5 Makeup Myths to Stop Believing Right Now
Other than when shopping for the occasional new lipstick or eyeshadow color, we often don’t stop to question whether the products we’re using or the way we apply them are right for us. Certain behaviors become rote, and beliefs about what we can and cannot wear—whether because we think we’re too pale, old, or oily—become ingrained in our psyche to such a degree that we avoid certain sections of the makeup counter. Here to help us separate fact from fiction (and fix some of our misguided cosmetic tendencies), the experts from Little Rock, Arkansas-based cosmetics and skincare product retailer and salon Pout debunk some of the most common myths about makeup.
Myth #1: “Bottom eyeliner makes my eyes look bigger and brighter.” The fact is, bottom liner actually closes the eye and enhances imperfections and dark circles, making the eye look tired. Keep the bottom eye area bright with just a little concealer for a fresh, rested look. Pro product tip: Try Chantecaille’s Le Camouflage Concealer topped with Laura Mercier’s Secret Brightening Powder.
Myth #2: “I can’t wear red lipstick.” So many women say that they love red lips but can’t pull off the look. Truthfully, there is a red for everyone, and your local makeup artist can help you find one with the right undertone and texture. From creamy lipsticks to sheer glosses, there’s a red for you! Red lipsticks with an orange undertone are great for both fair and tan skin types with a warm undertone (Amy Adams, Rihanna). A berry-toned red is great for golden complexions (Jessica Alba). For fair skin with cool undertones (Reese Witherspoon), go for a red lipstick with a blue undertone. Pro product tip: Red with orange undertone to try: Chantecaille’s Lipstick in Tulipe. Berry-toned red to try: Chantecialle’s Lip Chic in Red Juniper. Blue undertone to try: Laura Mercier’s Creme Smooth Lipstick in Haute Red.
Myth #3: “I only need matte eyeshadow. I’m too old for shimmer.” Let us clear this up right now. All-over matte eyeshadow can look dark and muddy, and it actually enhances fine lines, while a little bit of sheen on the eyes makes them look bigger and brighter. To play it safe, use a mixture of Matte and sheen for the perfect age-appropriate eye. To achieve this look, sweep a soft sheen all over the lid with a full soft brush such as Laura Mercier’s All Over Eye Color Brush. Contour the eye with a ponytail brush using a neutral, matte tone for an easy daytime look. Pro product tip: Pair Chantecaille’s Iridescent Eye Shade in Lilac Rose with their Patchouli Lasting Eye Shade to create a bright, refreshed look.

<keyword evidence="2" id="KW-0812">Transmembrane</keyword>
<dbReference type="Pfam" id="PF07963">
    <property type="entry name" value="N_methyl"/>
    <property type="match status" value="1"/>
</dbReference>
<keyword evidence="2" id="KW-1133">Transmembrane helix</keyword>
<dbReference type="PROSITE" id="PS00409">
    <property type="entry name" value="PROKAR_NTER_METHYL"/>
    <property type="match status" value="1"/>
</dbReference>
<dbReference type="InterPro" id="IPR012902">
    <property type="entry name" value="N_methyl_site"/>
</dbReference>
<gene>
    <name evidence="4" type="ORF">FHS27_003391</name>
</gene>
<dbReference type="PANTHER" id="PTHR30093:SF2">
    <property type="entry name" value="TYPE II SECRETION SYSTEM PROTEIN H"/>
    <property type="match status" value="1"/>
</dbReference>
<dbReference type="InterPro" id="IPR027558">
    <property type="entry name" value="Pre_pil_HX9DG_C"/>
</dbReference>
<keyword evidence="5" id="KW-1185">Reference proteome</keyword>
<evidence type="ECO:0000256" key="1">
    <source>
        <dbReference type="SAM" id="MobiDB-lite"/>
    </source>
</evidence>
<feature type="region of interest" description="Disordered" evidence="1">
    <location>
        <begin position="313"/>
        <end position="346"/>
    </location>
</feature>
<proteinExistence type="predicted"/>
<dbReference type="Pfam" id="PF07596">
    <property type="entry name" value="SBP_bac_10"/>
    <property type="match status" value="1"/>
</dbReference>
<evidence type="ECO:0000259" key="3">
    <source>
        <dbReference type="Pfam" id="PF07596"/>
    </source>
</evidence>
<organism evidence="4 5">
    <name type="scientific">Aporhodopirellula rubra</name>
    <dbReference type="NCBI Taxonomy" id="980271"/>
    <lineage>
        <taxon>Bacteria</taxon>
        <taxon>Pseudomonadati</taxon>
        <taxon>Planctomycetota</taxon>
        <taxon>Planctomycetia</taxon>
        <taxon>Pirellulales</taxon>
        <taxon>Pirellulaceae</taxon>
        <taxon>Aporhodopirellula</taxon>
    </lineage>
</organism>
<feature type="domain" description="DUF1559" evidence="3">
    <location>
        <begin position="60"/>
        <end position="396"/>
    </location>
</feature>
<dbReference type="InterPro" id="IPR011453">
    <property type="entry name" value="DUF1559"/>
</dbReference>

Myth #4: “I don’t need primer.” So false. Primer is designed to prolong the wear of your makeup by creating a smooth, even texture for makeup application. Using a primer before your foundation then setting with powder will keep your makeup looking fresh all day long. Look for primers that are lightweight and lotion-like. Pro product tip: A great sunscreen primer for all skin types in Chantecaille’s Ultra Sun Protection. It is lightweight, oil-free, and has SPF 45. For dull skin, use Laura Mercier’s Radiance Primer. This tinted primer is pearlescent and leaves the skin bright and glowing. Laura Mercier also has a Blemishless Primer that is perfect for oily and breakout-prone skin. Don’t forget to set your foundation with powder for a flawless finish. Laura Mercier’s Translucent Powder is the best!
Myth #5. “Makeup doesn’t expire.” The truth is, every product has a shelf life. If used beyond its expiration date, makeup changes color and consistency, and the integrity of the product is compromised. Here’s how long different products last:
- Liquid, cream or gel eyeliner: 6 months
- Pencil eyeliner: 1 year
- Mascara: 4 to 6 months
- Powders, including blush and eyeshadow: 1 to 2 years
- Liquid foundation: 1 year
- Lipstick: 2 years (sanitize with alcohol quarterly to keep it fresh)
- Organic or natural makeup: 3-6 months (These products don’t contain preservatives, so their shelf life is much shorter. As a rule of thumb, if the product’s scent has changed, toss it.)